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CentOS 4.x

I've got several old CentOS 4.x systems and have configured iptables to allow ICMP traffic.

Originally, I had an iptables rule that looked like:

-A RH-Firewall-1-INPUT -p icmp --icmp-type echo-request -m limit --limit 1/s -j ACCEPT

That seemed to work fine for awhile but one of our monitoring solutions has a requirement to ping more often than once a second (long story but in short, it's a requirement).

To accommodate this, I changed the rule to:

-A RH-Firewall-1-INPUT -p icmp --icmp-type echo-request -j ACCEPT

The strange part is that I have this same rule on multiple CentOS 4.x servers and most are handling this fine but one of them is still intermittently not sending echo ping replies.

I've confirmed that the IPTables rule is the same between all servers. Any thoughts on what could be going on here?

For good measure, I collected a packet capture on the CentOS server side but all I'm seeing is the server intermittently sending back an ICMP Type 3 / Code 1 message about the destination and host being unreachable (which seems strange to me considering that it's the box itself that is responding with this message).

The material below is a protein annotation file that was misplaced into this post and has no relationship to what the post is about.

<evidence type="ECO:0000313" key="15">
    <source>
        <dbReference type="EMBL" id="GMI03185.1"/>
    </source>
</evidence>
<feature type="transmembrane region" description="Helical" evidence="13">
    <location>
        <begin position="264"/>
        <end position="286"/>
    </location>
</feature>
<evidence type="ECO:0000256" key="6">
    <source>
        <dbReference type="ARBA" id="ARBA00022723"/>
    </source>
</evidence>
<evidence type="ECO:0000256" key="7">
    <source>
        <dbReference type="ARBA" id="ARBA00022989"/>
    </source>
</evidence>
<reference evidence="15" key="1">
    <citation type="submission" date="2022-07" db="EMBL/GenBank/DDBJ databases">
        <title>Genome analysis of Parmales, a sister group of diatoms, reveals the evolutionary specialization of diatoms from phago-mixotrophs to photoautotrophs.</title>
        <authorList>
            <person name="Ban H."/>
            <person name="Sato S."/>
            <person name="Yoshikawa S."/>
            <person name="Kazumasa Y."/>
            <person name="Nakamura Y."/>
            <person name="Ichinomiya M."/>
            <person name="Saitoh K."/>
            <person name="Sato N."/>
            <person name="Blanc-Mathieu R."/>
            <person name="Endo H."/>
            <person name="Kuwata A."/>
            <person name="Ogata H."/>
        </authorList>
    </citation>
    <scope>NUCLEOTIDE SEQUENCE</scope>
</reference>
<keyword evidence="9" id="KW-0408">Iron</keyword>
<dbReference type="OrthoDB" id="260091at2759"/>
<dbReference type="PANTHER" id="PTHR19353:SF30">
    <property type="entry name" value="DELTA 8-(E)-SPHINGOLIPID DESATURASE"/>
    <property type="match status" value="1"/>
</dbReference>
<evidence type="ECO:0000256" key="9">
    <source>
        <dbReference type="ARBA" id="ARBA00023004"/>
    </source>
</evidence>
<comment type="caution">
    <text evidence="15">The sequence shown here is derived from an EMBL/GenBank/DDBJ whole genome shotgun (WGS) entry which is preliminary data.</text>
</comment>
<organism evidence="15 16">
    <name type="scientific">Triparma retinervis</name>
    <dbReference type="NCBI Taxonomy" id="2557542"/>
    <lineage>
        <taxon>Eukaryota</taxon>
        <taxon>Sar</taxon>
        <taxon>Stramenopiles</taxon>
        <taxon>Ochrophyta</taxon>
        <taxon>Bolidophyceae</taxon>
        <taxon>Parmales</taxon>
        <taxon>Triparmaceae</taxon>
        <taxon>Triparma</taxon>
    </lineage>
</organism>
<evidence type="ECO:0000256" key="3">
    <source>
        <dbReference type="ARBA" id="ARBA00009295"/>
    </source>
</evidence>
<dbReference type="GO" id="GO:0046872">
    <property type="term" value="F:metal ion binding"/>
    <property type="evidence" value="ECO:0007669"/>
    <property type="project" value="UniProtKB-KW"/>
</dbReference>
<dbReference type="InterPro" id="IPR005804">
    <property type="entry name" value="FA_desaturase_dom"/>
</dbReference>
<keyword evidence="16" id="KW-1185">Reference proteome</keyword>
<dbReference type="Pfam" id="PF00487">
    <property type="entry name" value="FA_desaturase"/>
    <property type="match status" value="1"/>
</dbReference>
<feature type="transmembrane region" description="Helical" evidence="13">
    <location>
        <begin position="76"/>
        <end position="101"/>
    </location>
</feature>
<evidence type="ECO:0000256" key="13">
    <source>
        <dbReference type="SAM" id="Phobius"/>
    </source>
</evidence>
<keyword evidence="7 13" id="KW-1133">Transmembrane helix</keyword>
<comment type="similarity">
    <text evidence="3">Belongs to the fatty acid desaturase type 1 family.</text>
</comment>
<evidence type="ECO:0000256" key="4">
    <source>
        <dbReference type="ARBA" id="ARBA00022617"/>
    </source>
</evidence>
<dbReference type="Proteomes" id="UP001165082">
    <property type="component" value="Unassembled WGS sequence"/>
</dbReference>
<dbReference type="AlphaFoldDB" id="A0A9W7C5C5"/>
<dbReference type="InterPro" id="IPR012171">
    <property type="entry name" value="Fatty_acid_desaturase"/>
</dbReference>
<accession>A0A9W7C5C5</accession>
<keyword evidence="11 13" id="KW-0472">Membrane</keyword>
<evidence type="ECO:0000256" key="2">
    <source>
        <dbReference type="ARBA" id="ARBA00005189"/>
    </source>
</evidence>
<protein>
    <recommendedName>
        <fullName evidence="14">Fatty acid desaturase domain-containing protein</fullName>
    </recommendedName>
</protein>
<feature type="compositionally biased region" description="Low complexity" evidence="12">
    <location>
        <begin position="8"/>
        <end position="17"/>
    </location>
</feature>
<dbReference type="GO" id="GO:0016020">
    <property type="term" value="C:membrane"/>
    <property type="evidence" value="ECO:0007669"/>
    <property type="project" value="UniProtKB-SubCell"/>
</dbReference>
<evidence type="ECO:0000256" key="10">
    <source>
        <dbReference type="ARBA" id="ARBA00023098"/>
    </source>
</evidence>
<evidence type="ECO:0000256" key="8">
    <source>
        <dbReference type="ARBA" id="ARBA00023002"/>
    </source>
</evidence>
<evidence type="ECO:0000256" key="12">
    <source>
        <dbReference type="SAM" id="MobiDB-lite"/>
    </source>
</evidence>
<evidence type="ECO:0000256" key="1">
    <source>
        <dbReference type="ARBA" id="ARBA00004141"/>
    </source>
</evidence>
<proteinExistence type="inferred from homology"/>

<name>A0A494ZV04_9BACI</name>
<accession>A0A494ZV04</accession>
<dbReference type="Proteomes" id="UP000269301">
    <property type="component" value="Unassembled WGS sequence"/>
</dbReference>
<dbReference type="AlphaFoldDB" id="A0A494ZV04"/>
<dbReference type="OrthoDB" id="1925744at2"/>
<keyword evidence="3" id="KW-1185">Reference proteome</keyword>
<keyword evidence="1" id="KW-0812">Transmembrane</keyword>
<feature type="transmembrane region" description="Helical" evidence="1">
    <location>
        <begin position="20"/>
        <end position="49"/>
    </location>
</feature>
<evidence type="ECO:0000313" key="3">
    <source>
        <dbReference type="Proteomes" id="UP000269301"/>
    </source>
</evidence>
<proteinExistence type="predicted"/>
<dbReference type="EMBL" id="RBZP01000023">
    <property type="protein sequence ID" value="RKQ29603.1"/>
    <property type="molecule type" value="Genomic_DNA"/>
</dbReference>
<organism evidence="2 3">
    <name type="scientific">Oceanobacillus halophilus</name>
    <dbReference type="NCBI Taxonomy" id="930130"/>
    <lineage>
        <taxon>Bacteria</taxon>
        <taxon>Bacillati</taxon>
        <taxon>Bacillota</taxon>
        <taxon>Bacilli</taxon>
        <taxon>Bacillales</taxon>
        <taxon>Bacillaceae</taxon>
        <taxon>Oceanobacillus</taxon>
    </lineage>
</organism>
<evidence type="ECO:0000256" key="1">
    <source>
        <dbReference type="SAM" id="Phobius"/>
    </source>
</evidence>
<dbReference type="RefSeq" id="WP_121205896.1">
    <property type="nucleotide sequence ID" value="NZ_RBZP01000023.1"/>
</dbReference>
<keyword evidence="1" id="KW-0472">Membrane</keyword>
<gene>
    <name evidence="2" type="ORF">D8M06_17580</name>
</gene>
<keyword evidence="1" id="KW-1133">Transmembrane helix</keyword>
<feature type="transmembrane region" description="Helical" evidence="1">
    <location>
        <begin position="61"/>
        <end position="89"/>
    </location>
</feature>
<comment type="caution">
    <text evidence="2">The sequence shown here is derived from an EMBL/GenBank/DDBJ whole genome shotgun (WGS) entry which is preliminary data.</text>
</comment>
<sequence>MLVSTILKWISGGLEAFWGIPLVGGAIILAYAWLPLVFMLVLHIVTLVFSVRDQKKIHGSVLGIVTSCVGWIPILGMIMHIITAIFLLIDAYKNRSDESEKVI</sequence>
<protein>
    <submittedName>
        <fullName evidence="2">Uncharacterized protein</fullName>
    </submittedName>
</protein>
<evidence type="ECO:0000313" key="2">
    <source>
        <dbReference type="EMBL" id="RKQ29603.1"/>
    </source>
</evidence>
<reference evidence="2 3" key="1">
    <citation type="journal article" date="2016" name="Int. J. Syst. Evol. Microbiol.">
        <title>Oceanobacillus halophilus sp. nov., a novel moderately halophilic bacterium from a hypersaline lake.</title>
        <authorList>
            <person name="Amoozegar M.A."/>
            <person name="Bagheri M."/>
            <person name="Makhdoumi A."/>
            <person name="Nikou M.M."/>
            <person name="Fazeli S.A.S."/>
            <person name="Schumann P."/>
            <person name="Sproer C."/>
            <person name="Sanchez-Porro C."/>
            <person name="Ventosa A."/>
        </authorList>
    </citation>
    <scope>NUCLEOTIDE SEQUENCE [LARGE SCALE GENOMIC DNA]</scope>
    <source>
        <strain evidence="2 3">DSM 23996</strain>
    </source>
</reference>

Any ideas?

share|improve this question
Maybe ICMP is rate limited on one of your servers. Can you check cat /proc/sys/net/ipv6/icmp/ratelimit and cat /proc/sys/net/ipv4/icmp_ratelimit ? – flashnode Sep 13 '12 at 19:08
@flashnode /proc/sys/net/ipv4/icmp_ratelimit is set to 1000 on all 3 servers. – Mike B Sep 14 '12 at 15:29
If you want to be sure that it's iptables causing problems you can enable logging. Copy the icmp rule exactly as you have above and add it to your file, but replace ACCEPT with LOG. Then iptables will fill your messages file with rejected packets. If you don't see them you can exclude iptables as the culprit. – flashnode Sep 14 '12 at 19:16
@flashnode So -A RH-Firewall-1-INPUT -p icmp --icmp-type echo-request -j LOG ? – Mike B Sep 14 '12 at 20:45
Yes, but make sure you have both: one with LOG and one with ACCEPT – flashnode Sep 14 '12 at 21:02

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